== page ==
November 17, 1829 except from Dr. Pierson’s day book (1829-1831). WHS collections 2006.4.41.
At 115 Palisado Avenue, across the green from our Strong-Howard House, there once lived Dr. William S. Pierson (1788-1860) and his family. On August 7, 1829, Dr. Pierson purchased a day book from Samuel Hollister. With this 42-cent investment, Pierson probably intended to put his business affairs in order by recording into the blank book visits and services rendered for his patients. Pierson’s reliance on this book was ill founded. Plagued by perhaps too much compassion and too little business sense, he never saw financial returns on much of his medical business. Instead, this day book became a place for reflection on family and business affairs as well as a record of his medical and agricultural practices from 1829-1831.
Patients called Dr. Pierson to their homes for treatment of a wide variety of ailments and injuries. Some of the more common services they required included pulling teeth, setting broken bones, treating dysentery, removing splinters, treating wounds from scaldings, and attending to fevers. Injuries from errant pitch forks and even “a picker in [a] factory” drew him out to work places around town. On rare occasions, Dr. Pierson saw extraordinary medical conditions. For instance, in September, 1830 he began a four-month watch over Humphrey Phelps who suffered paralysis of his lower limbs “from spirit & opium in dangerous doses.” By December, Phelps’ toes and feet had turned “putrid” and Pierson confessed to his day book that he administered the medication laudanum “[i]n vain I fear.” Less than a year later Dr. Pierson “applied bark & cotton wool to the pauper [Widow Eunice Brown for] her bleeding ancillary artery. The blood stopped but her pulse was gone & she died in about half an hour.”
While Pierson’s services ranged widely, his business lacked this expertise and breadth. In his annual birthday reflection, he noted: “my usual pecuniary negligence continues” (1829; see image at top) and “continue fatiguing practice of physic with little attention to collecting my debts” (1830). Pierson’s compassion contributed in part to these financial worries. After spending the entire night with the very ill Joseph Pinney and witnessing his death, Pierson noted “ought to be $3.00 –say only—2.50.” Months later during the settlement of Pinney’s estate, Dr. Pierson recorded that he “[l]eft amounts against Esq. J. Pinney Decd. Prospect of getting any thing very small.” Bates Holcomb’s unnamed illness called the doctor out for a “visit in hard storm and consultation / $3.00 if he lives … $2.00 if he dies.” Holcomb’s account was charged the lesser fee. Pierson treated the town poor often receiving only a fraction of his fees. And with one particular patient he took a hard line and secured in writing “that he would pay me the same proportion of my debt as he would other creditors.”
Dr. Pierson’s family also turned to him for medical attention, and it is in these notations that we see Pierson’s intimate fears over losing a loved one or the actual impact that death made on his family. His life was not untouched by death’s heavy hand. On February 20, 1830, he and his wife Nancy welcomed a newborn daughter. In her very first day, this child “had convulsions” and Pierson recorded that “its prospect of living and doing well at present small.” Tending to her and eventually to Nancy who “caught cold by being up with the child in fits” took much of Dr. Pierson’s time in the winter and early spring of 1830. By the middle of March, his despair over their health grew large. He wrote “wife feeble & weather stormy & myself gloomy.” By late spring Nancy was up and about, but the child remained in danger. On August 28, 1830, “my little feeble child die[d] about 11 o’clock night.” In less than an hour, Pierson was out on a call, passing the entire night at the Roberts household, perhaps as a way to escape his grief for a few hours. This was, after all, not the first time that this father had faced the death of his children. In October of 1829, he undertook the daunting task of “near night …removing the coffins of my deceased children to another part of the Grave yard. They were interred in the aisle the snow being deep and the yard imperfectly laid out at the time of their death.”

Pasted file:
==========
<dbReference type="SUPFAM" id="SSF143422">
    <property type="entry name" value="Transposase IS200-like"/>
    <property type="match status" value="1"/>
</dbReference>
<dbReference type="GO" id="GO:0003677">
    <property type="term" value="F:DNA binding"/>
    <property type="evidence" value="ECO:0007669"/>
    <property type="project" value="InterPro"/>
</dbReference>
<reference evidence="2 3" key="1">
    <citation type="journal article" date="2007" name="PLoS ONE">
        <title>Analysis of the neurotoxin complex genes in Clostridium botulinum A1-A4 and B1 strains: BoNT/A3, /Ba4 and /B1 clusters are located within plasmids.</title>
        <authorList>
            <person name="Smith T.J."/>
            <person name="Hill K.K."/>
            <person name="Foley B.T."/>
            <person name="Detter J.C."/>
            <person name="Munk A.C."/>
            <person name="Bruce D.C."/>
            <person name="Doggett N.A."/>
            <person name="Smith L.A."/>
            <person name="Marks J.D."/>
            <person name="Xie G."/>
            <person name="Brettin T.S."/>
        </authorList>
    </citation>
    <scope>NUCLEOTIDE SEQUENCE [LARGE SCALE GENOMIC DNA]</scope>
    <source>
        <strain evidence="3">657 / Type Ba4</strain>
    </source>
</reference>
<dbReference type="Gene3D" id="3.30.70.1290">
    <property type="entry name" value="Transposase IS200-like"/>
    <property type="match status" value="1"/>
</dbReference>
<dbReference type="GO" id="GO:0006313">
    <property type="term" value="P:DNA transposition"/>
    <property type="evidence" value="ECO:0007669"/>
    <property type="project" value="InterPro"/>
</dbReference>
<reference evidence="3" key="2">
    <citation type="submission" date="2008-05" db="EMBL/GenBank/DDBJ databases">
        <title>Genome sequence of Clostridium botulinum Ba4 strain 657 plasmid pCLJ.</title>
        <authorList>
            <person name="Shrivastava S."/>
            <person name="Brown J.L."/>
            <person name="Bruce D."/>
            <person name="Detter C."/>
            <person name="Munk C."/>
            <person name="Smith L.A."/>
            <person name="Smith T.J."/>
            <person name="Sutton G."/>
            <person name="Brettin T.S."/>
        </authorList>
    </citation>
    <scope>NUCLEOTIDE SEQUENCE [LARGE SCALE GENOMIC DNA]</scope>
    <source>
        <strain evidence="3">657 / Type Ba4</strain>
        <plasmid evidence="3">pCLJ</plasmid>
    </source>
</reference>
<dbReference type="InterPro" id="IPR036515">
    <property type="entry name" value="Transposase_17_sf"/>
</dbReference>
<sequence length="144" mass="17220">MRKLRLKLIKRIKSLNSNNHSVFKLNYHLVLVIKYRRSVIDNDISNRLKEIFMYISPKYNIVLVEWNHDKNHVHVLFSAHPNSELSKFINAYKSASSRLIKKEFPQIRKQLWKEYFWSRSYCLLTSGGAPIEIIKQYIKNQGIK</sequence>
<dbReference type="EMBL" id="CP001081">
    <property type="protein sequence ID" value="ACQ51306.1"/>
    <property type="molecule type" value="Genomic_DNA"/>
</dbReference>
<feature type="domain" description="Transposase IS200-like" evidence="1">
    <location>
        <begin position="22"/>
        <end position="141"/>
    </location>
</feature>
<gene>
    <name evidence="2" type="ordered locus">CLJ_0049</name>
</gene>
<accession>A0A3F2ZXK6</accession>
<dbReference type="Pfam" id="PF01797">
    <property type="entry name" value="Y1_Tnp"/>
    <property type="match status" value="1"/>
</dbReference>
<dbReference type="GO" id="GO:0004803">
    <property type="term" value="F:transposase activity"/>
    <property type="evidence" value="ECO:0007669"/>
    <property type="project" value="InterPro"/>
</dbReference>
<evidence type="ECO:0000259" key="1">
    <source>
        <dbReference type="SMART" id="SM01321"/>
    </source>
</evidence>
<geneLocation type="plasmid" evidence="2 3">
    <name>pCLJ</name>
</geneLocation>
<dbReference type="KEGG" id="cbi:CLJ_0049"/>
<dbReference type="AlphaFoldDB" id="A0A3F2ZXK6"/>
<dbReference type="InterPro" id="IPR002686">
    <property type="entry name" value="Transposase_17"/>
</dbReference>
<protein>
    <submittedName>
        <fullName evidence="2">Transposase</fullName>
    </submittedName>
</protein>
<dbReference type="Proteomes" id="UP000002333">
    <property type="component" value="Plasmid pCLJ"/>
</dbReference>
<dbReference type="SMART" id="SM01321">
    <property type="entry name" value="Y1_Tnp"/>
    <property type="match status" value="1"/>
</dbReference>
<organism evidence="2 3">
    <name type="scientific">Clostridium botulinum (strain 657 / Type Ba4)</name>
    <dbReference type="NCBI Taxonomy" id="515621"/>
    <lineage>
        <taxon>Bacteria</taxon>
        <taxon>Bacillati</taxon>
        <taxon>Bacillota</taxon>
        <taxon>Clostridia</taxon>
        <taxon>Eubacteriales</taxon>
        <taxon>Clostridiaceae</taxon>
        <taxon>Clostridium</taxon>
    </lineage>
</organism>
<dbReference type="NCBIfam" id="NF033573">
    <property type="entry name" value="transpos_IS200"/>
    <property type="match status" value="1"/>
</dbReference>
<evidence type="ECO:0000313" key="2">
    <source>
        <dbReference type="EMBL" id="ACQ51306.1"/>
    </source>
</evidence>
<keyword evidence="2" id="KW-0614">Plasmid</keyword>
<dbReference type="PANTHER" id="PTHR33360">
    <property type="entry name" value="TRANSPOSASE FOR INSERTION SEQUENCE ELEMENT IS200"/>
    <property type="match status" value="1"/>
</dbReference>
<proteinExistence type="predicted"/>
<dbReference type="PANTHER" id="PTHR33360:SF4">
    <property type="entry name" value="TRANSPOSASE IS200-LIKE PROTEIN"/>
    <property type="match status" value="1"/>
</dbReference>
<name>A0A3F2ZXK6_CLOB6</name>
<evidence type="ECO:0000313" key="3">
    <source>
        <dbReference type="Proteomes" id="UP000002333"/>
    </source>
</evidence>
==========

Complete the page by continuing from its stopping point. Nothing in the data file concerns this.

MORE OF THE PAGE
Pierson even treated himself during an April, 1831 illness that lasted for at least twenty days. During the first week he “concluded to stay at home and take syrup & blood root & dov. pills & carb. Ammonia alternately every four hours. Also Cons. Roses & Mur. acid for mouth. Intend getting out Tomorrow!!” [sic] These hopes were dashed, and he spent weeks “confined to my room & mostly to my bed,” recording each day that passed; and he did not work. By April 15, Pierson wrote in his day book, “Had last night a rather restless night—was more full of courage & hope and had more strength yesterday—but the night sweats were troublesome…& I am feeble today.” In a little over a month he expressed “gratitude” for being “restored to comfortable health.”
In January of 1831, Pierson and his wife sat for portraits with the painter, Mr. Bisbee. When these were finished, Pierson recorded that he “puzzled about [the] likeness in the forenoon” and eventually paid Bisbee “in full.” Perhaps Dr. William Pierson realized that with this day book, he too fashioned a portrait—a self-portrait—and created for us the opportunity to puzzle over the details of his daily life and his private writings. And what a wonderfully rich likeness he has left for our indulgence!
by Karen Parsons, Loomis Chaffee School archivist, 2001